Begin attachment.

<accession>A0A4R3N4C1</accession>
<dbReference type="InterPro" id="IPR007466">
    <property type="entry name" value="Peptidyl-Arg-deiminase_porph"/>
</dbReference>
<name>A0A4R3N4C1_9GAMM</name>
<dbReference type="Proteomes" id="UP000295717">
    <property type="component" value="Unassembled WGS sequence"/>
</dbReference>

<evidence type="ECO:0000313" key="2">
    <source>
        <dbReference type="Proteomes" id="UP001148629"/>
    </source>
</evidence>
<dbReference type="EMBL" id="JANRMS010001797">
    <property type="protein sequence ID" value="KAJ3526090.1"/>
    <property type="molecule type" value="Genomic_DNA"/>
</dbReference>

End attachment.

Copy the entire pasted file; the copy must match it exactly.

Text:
<accession>A0A4R3N4C1</accession>
<dbReference type="InterPro" id="IPR007466">
    <property type="entry name" value="Peptidyl-Arg-deiminase_porph"/>
</dbReference>
<name>A0A4R3N4C1_9GAMM</name>
<dbReference type="Proteomes" id="UP000295717">
    <property type="component" value="Unassembled WGS sequence"/>
</dbReference>

<evidence type="ECO:0000313" key="2">
    <source>
        <dbReference type="Proteomes" id="UP001148629"/>
    </source>
</evidence>
<dbReference type="EMBL" id="JANRMS010001797">
    <property type="protein sequence ID" value="KAJ3526090.1"/>
    <property type="molecule type" value="Genomic_DNA"/>
</dbReference>